JULY 5-6, 2013 28 TAMUZ 5773
"These are the journeys of the Children of Israel." (Bemidbar 33:1)
This perashah is always read during the three week period of mourning for the destruction of the Bet Hamikdash. This reminds us that in the same way all forty-two encampments were part of the journey to the Land of Israel, all of our wanderings in exile are also part of our ultimate journey to the Promised Land. A Jew must never make himself too comfortable in exile, in order that he remember that he has not yet reached his home in Eress Yisrael.
Rabbi Ephraim Nisenbaum tells a true story related to this idea. Kalman Wissotzky owned a successful tea business in Russia, and became wealthy providing the Czar's army with all its tea. In the early 1900's he was offered an opportunity to develop a tea company in Palestine.
He hesitated, as the governing Turks were difficult to deal with. It would also be expensive to import tea to Palestine, since it could not grow there. Nonetheless, his desire to assist the struggling community in Israel drove him to send enough money to start a small tea business.
In 1917, the Communists seized all private business in Russia and Wissotzky was left penniless. His only remaining asset was the business in Palestine. The family fled to Palestine and built up the business, which continues to prosper today.
Our eyes and mind should always focus on the Land of Israel. Shabbat Shalom.
Rabbi Reuven Semah
When the tribes of Gad and Reuben asked for permission to inherit their portion of Israel on the Eastern bank of the Jordan River, Moshe suspected them of wanting to shirk their responsibility in conquering the land of Israel. They then told Moshe Rabenu, "We will build corrals for our sheep and cities for our children and leave them alone, and we will go fight together with our brethren." Moshe acceded to their request and commanded them to first build cities for their children and then to take care of their animals.
Rashi points out that Moshe Rabenu was chastising them in a subtle way. He was telling them, first you have to care for your children and then your livestock. Although it seems like a simple thing to us, not even worthy of mention, we should reflect on our own lives and see if we don't sometimes forget this lesson. During our busy season, do we make time for our families or is the business the overwhelming consideration? If we have to travel often on business, does our home life pay the price? When we plan our excursions and outings on our days off, do we realize that our children might be second fiddle to our ball games? Let's keep our priorities straight! Shabbat Shalom. Rabbi Shmuel Choueka
"There is a major tie-up on the BQE," blares the traffic reporter over the car radio. "Try Hamilton Avenue as an alternate route." But even if you do as he advises, the commute will not be easy and you will arrive late to your place of business.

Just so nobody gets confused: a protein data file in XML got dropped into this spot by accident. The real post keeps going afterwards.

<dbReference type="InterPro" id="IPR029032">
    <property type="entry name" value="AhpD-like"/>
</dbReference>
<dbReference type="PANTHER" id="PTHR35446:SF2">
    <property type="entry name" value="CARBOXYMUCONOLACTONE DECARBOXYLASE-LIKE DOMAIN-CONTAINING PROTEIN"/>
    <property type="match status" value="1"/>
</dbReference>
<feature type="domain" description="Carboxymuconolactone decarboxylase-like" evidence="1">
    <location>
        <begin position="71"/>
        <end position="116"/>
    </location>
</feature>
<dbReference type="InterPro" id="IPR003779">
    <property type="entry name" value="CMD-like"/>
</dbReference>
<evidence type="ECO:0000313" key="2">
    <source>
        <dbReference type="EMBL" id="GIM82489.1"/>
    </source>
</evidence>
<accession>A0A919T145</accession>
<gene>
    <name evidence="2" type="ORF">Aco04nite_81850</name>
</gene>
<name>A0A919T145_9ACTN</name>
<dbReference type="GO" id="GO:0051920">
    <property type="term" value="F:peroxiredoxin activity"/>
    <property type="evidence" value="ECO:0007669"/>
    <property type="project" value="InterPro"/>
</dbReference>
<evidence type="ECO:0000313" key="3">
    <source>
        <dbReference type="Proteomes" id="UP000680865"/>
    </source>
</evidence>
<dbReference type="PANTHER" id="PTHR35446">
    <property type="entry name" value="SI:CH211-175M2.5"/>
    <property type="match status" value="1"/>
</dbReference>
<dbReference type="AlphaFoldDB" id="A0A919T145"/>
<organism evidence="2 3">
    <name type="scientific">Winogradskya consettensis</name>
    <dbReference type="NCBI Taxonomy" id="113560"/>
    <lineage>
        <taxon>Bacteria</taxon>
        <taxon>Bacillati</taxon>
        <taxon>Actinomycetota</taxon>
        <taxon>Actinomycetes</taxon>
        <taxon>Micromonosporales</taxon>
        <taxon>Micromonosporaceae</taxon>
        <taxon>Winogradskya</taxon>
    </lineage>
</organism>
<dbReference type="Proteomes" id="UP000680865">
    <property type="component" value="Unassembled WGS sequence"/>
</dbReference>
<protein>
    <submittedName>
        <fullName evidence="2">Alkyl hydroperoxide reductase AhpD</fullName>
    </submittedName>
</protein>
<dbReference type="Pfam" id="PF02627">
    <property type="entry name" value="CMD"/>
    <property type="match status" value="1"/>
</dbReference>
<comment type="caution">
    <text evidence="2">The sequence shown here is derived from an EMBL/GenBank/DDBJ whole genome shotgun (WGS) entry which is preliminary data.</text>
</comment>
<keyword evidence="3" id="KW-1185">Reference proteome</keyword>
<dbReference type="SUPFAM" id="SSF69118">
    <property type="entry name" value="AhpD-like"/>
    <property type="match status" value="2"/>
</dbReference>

One of the facts of life is that the "alternate route" is not the preferred route, because it is not the best way to get from point A to point B. It only comes in handy when the "best" is not going to work for one reason or another. Of course, when you are stuck you should try another route - but proceed with caution and expect delays.
Traveling is not the only area where this principle applies. So often, the way we normally do something is not possible because we lack tools or equipment, or we are short-staffed. Even so, the job must get done.
When the "best" way is not available, don't throw in the towel. Improvise. Take another route to your destination. If you expect delays and inefficiency, you will not lose your patience. On the contrary, you will probably reach your goal, though it may not be with your usual finesse and ease.
It only takes a little perseverance to make a turn that will lead you to your destination - even if the main road is blocked with traffic. (One Minute With Yourself - Rabbi Raymond Beyda)
A quick tip to boost the power of your prayer. Hazal tell us (Masechet Baba Kama Daf 92A) that Hashem loves the tefilot of one Jew for another so much that anyone who prays on behalf of a fellow Jew with similar needs will have his prayer answered first. A special service has now begun to provide people with names of others who find themselves in a similar predicament. You can call with complete anonymity and get the name of someone to pray for and give the name of someone that needs our prayers. The name of the service is Kol Hamitpalel. Categories include: Marriage; Income; Health; To have children etc.
Call to 646-279-8712 or email firstname.lastname@example.org (Privacy of email limited by the email address)
Please pass this message along. Tizku L'misvot.
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